Researchers define how a gene mutated in Parkinson's disease may normally function to ensure neuronal health
A particular gene that is mutated in early-onset Parkinson's—a subset of the disease that can strike people in their 30s—has opened a window into a mechanism called mitophagy, an important component in this form of cellular housekeeping. When mitochondria are damaged, they must first be identified and then cleared away so they don't fuse with and poison "good" mitochondria. In mitophagy, an unwanted mitochondrion is engulfed and degraded.
Fundamental biochemical pathway
The gene PARKIN and its regulatory companion PINK1 work together in this process, one that involves multiple proteins on the mitochondrial outer membrane that may ultimately serve as potential targets for treatments in Parkinson's. PARKIN was discovered a dozen years ago, but only within the last couple of years have scientists pinpointed its role in mitochondrial quality control.
Wade Harper, the Bert and Natalie Vallee Professor of Molecular Pathology, together with his collaborator Steven Gygi, HMS professor of cell biology, led an HMS Department of Cell Biology team that has identified a fundamental biochemical pathway in which PARKIN resculpts the mitochondrial proteome—the full complement of mitochondrial proteins produced—to promote mitophagy. Harper and his colleagues published their results in Nature this week and share a web portal with a wealth of information about the proteins in this pathway.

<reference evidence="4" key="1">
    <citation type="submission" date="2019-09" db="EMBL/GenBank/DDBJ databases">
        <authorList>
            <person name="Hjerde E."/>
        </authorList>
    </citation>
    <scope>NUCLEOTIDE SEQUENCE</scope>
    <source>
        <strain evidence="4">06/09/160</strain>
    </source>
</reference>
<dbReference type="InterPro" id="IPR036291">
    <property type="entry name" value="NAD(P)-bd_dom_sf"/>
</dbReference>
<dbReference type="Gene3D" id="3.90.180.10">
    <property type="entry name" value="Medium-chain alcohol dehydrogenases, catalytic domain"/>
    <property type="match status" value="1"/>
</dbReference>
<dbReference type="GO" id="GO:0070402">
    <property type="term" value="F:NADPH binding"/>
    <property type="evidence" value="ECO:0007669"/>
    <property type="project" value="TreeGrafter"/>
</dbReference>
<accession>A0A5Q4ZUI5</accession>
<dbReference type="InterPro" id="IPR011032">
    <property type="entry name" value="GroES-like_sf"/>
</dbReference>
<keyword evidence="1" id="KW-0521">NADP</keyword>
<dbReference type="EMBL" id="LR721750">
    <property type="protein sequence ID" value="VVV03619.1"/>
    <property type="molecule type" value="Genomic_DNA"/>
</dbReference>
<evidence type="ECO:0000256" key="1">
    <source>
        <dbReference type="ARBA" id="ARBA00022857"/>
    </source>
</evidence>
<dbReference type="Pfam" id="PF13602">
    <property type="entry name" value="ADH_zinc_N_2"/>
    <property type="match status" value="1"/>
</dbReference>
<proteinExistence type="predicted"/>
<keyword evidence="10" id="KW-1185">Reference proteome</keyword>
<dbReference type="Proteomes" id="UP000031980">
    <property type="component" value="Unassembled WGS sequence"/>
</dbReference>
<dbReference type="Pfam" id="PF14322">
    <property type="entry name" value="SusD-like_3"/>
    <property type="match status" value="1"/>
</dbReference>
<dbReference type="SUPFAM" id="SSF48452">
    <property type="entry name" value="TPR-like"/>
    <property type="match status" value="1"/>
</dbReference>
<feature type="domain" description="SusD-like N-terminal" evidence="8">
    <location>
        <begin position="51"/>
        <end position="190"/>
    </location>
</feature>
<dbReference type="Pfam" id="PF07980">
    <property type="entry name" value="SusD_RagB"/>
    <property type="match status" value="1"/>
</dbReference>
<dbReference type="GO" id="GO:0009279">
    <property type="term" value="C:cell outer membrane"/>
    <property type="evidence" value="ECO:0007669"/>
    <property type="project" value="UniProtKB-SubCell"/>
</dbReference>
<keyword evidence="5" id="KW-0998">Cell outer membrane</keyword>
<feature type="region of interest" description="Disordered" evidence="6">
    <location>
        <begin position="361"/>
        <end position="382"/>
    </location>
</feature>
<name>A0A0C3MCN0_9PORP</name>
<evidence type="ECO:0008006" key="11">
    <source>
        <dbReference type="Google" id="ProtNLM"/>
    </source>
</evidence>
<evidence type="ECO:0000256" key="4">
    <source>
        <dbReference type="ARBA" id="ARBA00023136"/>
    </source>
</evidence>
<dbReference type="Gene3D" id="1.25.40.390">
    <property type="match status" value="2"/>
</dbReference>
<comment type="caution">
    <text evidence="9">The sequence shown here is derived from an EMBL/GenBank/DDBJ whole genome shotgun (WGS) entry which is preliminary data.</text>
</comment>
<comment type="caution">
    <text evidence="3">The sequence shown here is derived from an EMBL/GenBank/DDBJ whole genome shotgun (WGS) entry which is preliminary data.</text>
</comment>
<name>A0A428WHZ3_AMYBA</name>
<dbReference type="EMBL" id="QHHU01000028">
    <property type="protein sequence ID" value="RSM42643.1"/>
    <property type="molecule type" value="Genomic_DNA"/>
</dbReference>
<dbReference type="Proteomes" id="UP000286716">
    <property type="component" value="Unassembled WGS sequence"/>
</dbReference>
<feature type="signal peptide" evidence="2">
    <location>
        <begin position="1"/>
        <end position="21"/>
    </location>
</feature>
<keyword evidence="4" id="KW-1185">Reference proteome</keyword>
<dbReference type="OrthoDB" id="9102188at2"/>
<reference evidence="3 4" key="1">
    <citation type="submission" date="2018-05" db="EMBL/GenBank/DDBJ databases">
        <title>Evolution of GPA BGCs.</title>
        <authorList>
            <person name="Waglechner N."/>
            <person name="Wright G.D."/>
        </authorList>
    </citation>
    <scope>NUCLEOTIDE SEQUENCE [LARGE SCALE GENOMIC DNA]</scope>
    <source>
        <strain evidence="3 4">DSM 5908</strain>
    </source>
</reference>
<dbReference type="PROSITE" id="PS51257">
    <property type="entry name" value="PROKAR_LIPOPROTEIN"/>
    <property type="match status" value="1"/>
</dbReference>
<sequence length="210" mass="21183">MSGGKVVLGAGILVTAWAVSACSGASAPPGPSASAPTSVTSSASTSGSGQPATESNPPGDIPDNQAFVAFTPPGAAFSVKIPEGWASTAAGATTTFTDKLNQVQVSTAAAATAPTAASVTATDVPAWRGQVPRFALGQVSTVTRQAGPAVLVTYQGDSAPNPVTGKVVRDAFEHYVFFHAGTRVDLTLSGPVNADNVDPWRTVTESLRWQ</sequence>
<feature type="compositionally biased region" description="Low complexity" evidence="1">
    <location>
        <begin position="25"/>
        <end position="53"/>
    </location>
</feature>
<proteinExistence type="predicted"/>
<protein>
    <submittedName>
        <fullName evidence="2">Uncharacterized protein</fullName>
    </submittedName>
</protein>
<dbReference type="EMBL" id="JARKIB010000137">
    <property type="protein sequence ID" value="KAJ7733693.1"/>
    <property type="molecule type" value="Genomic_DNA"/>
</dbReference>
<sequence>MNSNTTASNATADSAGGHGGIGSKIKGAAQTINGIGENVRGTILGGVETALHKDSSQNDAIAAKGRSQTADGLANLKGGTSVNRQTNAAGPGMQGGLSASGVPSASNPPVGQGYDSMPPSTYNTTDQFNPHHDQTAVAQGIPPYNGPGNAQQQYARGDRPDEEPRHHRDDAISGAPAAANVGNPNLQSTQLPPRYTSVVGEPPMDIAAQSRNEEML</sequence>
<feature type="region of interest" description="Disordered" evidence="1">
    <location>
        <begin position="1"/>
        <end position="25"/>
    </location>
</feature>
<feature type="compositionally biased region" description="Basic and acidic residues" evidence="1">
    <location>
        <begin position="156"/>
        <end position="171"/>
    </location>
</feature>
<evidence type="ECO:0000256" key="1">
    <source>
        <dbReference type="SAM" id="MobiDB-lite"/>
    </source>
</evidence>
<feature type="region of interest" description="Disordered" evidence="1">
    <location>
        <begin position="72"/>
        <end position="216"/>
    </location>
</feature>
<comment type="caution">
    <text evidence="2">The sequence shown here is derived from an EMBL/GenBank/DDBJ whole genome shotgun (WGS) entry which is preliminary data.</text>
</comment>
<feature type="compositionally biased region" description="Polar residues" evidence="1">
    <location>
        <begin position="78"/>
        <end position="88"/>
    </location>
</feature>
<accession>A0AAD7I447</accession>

The pathway that eradicates damaged mitochondria begins with a process called ubiquitylation. Ubiquitin is a small protein that modifies other proteins in many aspects of biology, including the response to damage that ultimately ends in ridding the cell of such waste. Understanding the sites of modification in target proteins is a key step in elucidating the role of ubiquitin in specific pathways, but this has been a technically challenging area of research. The Gygi and Harper labs recently developed a mass spectrometry-based proteomic methodology to identify ubiquitylation sites in target proteins, potentially on a global scale, and in the current study extended this to the PARKIN system.
Resculpting the mitochondrial proteome
"Identifying actual sites of ubiquitylation provides us not only a visual way to look at the structure and mechanisms of how the PARKIN system works, but it also gives you the potential in the future to make reagents that will let you look in tissue of the brain, for example, and determine whether the pathway is on or off," said Harper.
In defining the near complete repertoire of PARKIN substrates—which they call the PARKIN-dependent ubiquitylome—the researchers reveal how the structure and function of the mitochondrial proteome is resculpted by PARKIN. Indeed, their work identified hundreds of ubiquitylation sites on dozens of proteins.
While this contribution does not have immediate clinical implications, it does serve as a key steppingstone toward a greater understanding of Parkinson's and perhaps other neurodegenerative diseases involving mitochondrial quality control. This challenging work is necessary before contemplating ways to somehow overcome defects in genes such as PARKIN.
"We want to be able to use the data to understand in more detail how PARKIN is regulated and how it is activated and how it is capable of ubiquitylating a dizzying array of proteins on the mitochondrial surface," Harper said. "In addition, we also want to try to test the hypothesis that ubiquitylation of specific mitochondrial proteins is critical for mitophagy."